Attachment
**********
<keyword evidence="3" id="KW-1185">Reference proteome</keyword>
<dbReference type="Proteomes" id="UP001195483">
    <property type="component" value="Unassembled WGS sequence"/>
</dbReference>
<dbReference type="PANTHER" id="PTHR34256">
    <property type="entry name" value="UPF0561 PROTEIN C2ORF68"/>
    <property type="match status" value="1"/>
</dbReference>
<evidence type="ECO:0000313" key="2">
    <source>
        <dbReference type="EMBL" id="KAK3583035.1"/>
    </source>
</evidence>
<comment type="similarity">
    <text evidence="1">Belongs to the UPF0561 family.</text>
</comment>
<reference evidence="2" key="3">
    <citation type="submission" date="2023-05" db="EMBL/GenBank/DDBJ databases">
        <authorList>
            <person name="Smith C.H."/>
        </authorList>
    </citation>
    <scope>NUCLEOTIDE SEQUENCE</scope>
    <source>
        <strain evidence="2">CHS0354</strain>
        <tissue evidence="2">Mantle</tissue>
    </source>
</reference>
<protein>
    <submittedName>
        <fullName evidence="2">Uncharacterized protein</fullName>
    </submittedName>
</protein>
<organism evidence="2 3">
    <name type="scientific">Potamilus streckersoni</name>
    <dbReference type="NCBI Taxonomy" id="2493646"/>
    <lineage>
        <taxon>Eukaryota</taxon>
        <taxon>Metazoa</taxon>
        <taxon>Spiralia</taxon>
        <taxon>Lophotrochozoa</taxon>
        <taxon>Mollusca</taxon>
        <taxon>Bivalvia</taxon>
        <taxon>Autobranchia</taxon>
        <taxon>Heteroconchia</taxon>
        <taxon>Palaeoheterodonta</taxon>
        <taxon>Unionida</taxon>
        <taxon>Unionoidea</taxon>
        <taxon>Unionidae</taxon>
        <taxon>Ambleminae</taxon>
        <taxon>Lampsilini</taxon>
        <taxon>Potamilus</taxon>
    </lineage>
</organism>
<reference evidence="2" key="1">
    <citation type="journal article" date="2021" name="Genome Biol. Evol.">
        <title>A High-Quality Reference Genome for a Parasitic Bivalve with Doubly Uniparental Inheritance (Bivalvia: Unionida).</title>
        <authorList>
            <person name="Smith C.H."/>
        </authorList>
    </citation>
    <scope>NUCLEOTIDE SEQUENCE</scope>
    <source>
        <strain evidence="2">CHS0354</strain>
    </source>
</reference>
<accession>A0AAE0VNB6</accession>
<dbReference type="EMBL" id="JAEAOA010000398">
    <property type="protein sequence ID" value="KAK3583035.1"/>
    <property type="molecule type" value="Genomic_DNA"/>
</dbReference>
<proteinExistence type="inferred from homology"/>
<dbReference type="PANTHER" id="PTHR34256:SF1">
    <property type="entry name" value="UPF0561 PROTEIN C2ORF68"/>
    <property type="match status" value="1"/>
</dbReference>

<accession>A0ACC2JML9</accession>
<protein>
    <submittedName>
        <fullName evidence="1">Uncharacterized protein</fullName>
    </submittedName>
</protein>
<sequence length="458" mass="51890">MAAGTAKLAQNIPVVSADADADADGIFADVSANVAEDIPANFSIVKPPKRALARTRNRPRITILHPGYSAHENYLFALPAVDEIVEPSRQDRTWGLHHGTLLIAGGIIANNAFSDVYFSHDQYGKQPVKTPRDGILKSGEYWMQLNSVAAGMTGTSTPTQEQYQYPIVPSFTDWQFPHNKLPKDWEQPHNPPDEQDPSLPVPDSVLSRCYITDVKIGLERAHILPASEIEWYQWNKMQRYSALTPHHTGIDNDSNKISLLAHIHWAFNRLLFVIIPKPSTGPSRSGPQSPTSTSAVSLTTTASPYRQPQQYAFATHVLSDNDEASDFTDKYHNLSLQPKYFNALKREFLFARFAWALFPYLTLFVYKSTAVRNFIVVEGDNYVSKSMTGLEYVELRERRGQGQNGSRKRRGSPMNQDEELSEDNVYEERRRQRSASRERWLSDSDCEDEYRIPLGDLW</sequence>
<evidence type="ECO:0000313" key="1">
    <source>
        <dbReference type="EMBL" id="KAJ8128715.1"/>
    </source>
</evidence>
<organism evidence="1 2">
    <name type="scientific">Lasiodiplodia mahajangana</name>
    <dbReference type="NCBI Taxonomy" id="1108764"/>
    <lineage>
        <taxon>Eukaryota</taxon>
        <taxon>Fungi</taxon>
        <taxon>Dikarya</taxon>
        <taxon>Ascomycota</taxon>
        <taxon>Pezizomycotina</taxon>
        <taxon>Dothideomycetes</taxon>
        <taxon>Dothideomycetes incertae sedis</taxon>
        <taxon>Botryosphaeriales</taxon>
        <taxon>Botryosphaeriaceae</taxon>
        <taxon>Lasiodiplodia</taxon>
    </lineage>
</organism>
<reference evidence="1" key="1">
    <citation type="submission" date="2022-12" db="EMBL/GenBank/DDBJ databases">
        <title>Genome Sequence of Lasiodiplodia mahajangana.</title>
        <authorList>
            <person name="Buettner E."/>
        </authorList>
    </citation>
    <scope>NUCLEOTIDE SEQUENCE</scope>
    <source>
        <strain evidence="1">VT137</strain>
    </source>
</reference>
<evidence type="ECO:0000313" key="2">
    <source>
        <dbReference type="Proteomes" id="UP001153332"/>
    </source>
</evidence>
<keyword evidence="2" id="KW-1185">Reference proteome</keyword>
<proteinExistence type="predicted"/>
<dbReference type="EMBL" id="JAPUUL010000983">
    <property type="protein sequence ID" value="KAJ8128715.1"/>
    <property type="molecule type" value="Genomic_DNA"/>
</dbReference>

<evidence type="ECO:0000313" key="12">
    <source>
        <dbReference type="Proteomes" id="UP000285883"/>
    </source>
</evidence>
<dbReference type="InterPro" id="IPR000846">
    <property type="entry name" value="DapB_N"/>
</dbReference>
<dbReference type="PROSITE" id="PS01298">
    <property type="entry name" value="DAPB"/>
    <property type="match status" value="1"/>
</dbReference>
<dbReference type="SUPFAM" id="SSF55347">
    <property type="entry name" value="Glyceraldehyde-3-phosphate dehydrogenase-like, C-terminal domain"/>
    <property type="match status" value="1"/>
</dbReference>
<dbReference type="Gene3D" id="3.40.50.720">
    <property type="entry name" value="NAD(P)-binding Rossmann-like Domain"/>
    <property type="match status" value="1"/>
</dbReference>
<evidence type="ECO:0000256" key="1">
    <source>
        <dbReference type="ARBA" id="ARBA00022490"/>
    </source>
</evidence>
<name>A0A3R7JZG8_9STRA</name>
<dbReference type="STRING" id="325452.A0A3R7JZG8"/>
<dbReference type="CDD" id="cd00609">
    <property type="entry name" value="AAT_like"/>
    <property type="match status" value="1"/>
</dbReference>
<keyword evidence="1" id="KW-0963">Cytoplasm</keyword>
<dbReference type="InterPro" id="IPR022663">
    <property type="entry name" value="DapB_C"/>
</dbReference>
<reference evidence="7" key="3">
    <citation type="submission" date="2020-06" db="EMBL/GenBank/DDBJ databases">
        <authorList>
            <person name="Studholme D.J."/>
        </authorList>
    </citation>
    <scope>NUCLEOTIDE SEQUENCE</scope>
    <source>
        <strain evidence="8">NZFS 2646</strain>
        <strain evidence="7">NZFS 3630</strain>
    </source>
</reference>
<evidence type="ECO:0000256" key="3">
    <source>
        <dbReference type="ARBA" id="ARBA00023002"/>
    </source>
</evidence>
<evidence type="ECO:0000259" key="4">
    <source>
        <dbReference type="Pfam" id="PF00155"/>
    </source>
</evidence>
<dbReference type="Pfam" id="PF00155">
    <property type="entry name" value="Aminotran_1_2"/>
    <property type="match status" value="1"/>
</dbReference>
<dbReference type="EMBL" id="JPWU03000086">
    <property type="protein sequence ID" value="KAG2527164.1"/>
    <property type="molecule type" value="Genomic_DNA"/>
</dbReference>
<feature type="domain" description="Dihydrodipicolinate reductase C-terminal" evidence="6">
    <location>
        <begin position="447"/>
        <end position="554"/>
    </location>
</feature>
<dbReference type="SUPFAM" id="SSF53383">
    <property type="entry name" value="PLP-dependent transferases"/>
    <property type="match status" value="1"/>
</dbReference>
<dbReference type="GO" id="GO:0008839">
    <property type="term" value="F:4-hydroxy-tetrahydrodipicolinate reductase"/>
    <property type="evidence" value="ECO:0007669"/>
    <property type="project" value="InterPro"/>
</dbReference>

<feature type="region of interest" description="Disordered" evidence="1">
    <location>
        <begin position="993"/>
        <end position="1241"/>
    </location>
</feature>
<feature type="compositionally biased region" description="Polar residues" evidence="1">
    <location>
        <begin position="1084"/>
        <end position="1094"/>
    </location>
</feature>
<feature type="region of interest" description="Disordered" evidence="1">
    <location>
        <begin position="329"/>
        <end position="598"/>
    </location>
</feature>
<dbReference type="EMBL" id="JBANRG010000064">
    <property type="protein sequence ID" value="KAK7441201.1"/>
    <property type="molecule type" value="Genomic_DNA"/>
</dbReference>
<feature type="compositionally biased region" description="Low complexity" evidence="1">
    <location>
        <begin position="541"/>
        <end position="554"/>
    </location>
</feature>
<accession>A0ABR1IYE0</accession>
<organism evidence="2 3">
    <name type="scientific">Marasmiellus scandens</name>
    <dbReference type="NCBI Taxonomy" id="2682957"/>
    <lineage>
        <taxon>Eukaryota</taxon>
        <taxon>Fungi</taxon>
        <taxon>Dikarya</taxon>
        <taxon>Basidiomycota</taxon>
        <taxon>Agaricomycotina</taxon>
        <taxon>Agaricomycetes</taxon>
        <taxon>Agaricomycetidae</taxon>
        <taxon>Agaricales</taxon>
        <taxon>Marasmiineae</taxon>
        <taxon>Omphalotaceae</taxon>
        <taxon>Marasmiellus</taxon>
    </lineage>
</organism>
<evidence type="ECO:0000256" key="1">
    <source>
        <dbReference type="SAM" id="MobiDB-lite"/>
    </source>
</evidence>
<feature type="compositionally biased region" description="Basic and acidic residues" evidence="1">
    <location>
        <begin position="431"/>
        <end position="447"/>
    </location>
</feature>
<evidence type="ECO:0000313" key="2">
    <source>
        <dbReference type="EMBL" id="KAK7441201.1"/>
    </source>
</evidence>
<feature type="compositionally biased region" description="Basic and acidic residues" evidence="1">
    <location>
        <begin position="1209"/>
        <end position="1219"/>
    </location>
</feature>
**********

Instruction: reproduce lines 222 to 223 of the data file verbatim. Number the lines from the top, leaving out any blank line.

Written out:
        <begin position="329"/>
        <end position="598"/>